Wednesday, 23 May 2012
WATCH, culture wars and episcopacy
The above words from the rite for the Consecration of Bishops in the Church of Ireland's 2004 Ordinal are repeated in various forms in ordinals across the Anglican Communion. They echo ARCIC II's understanding of the ministry of the episcopate:
For the nurture and growth of this communion, Christ the Lord has provided a ministry of oversight, the fullness of which is entrusted to the episcopate, which has the responsibility of maintaining and expressing the unity of the churches (The Church as Communion, 45).
It is instructive to read yesterday's statement by WATCH (Women And The Church) against this background of Anglicanism's understanding of episcopal ministry. Rejecting the amendments made by the CofE's House of Bishops to the Synod legislation permitting the ordination of women to the episcopate, WATCH declared:
Their decision to intervene in this way will significantly undermine the credibility of the House of Bishops both inside and outside the Church (emphasis added).
The Statement went on to quote the WATCH chair:
The House of Bishops’ intervention will be an enormous blow to the morale of women clergy who were looking to their bishops for clear affirmation of their ministry as a welcome gift to the Church (emphasis added).
What exactly is WATCH saying here? Is the episcopate meant to be silent and submissive before the Synodical process? Does an elected majority trumph the episcopate's apostolic authority and its vocation to "maintain and further the unity of the Church"?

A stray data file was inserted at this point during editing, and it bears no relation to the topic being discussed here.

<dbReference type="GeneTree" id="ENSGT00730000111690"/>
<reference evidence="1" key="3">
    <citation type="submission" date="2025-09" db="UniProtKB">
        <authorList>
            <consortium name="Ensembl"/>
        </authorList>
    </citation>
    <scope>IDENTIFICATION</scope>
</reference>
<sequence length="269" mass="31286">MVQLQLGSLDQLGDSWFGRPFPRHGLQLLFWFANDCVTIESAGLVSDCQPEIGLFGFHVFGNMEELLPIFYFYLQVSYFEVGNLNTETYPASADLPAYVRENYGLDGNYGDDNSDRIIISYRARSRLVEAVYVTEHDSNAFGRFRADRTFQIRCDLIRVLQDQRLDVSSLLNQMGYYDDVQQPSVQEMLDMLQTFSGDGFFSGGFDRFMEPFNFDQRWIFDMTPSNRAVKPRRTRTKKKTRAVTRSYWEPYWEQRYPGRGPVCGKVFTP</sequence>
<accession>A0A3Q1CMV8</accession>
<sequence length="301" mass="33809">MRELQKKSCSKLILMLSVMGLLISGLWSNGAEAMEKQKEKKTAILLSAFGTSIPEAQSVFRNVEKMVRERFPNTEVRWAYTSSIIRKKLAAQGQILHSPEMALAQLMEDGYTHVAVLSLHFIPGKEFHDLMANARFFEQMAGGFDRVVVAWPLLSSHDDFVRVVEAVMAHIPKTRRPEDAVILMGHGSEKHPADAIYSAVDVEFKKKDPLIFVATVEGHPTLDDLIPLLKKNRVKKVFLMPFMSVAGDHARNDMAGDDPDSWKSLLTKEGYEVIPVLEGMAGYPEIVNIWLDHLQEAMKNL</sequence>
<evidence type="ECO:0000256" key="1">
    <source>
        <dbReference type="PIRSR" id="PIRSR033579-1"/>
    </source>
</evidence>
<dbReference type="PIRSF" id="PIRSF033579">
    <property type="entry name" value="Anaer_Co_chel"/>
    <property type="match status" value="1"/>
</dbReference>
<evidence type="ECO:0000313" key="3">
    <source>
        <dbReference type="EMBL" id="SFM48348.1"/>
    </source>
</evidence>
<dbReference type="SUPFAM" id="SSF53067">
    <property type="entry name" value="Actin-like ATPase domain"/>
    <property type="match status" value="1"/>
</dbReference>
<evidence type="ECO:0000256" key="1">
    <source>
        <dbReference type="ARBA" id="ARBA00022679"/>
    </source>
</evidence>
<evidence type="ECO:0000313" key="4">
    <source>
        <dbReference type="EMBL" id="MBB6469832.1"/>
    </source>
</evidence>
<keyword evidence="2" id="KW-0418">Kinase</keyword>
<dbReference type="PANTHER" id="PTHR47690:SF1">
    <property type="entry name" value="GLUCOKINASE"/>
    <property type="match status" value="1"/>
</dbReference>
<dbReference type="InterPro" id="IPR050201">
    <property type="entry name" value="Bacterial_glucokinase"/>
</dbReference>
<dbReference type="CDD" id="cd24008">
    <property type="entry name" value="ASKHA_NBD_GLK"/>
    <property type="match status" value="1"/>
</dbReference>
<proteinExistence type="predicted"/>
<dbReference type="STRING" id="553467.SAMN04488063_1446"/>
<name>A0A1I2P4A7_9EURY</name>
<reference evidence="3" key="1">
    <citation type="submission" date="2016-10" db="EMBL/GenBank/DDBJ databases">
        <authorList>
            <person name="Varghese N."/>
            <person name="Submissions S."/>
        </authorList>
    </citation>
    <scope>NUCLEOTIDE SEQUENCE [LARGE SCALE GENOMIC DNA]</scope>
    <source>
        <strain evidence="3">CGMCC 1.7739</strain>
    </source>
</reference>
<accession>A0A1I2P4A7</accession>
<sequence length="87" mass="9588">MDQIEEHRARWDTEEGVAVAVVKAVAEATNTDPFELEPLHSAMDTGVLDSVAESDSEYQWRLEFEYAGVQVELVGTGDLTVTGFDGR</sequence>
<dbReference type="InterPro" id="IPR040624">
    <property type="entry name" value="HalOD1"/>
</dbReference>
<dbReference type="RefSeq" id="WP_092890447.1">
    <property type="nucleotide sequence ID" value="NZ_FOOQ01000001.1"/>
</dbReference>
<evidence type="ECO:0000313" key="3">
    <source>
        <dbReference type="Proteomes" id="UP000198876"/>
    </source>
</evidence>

That a majority of English Anglicans support the ordination of women to the episcopate is not in doubt. That a robust theological rationale exists for this - grounded in a reading of Scripture and Tradition rather than a secular discourse of 'justice' - is also evident. Alongside this reading, however, exists another integrity, so powerfully demonstrated in the Proper Provision petition of English Anglican women. In this context, it is not 'interference' for the episcopate to seek to amend the relevant Synodical legislation in order to "maintain and further the unity of the Church": it is the vocation of bishops to do so. (Whether the bishops' amendments have sufficiently done this is, of course, another matter.)
The alternative to a generous provision which promotes unity and communion was spelt out by a well-known TEC figure in her comments on the matter on Thinking Anglicans:
If they want to go, Let. Them. Go. The Anglican Church may be the roomiest room in all of Western Christendom, but there's no room for prejudice and bigotry and oppression in the Household of God.
There you have it. A reading of Scripture and Tradition which has shaped the Church's experience since the Apostolic era and which continues to shape the great Churches of Rome and Orthodoxy, is dismissed in cavalier fashion as a "bigotry" which has no place in Anglicanism.
Such are the consequences of enthusiastically engaging in Anglicanism's culture wars. Political strategies and tactics become more important than ecclesiology, and we end up attacking bishops for daring to "intervene" to promote the Church's unity, and we desire to expel faithful Anglicans from our Communion.
The theological development that is the ordination of women to the ministerial priesthood and the episcopate is still in its infancy. Barely decades old within Anglicanism, not accepted as a legitimate development by Rome, Orthodoxy and a not insignificant minority of Anglicans, giving space to the two Anglican integrities on this matter is no mere pragmatism. It gives Anglicans of both integrities a means to pray, reflect and discern alongside one another. In the midst of the pain of division and disunity, therefore, it can be a sign of communion.
Update: Forward in Faith have responded to the Bishops' amendments.
Posted by BC at 13:43